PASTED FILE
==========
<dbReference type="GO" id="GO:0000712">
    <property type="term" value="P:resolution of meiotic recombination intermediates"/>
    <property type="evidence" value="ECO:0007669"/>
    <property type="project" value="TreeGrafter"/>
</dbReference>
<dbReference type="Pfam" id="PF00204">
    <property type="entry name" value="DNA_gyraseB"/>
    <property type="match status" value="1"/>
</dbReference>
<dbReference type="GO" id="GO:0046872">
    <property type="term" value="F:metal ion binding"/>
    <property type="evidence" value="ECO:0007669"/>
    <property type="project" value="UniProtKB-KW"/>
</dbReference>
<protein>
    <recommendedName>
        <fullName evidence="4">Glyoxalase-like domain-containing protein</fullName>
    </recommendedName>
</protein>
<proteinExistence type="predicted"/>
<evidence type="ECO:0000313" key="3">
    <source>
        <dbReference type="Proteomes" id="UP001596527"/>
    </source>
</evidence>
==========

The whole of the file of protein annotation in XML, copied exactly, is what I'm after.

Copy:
<dbReference type="GO" id="GO:0000712">
    <property type="term" value="P:resolution of meiotic recombination intermediates"/>
    <property type="evidence" value="ECO:0007669"/>
    <property type="project" value="TreeGrafter"/>
</dbReference>
<dbReference type="Pfam" id="PF00204">
    <property type="entry name" value="DNA_gyraseB"/>
    <property type="match status" value="1"/>
</dbReference>
<dbReference type="GO" id="GO:0046872">
    <property type="term" value="F:metal ion binding"/>
    <property type="evidence" value="ECO:0007669"/>
    <property type="project" value="UniProtKB-KW"/>
</dbReference>
<protein>
    <recommendedName>
        <fullName evidence="4">Glyoxalase-like domain-containing protein</fullName>
    </recommendedName>
</protein>
<proteinExistence type="predicted"/>
<evidence type="ECO:0000313" key="3">
    <source>
        <dbReference type="Proteomes" id="UP001596527"/>
    </source>
</evidence>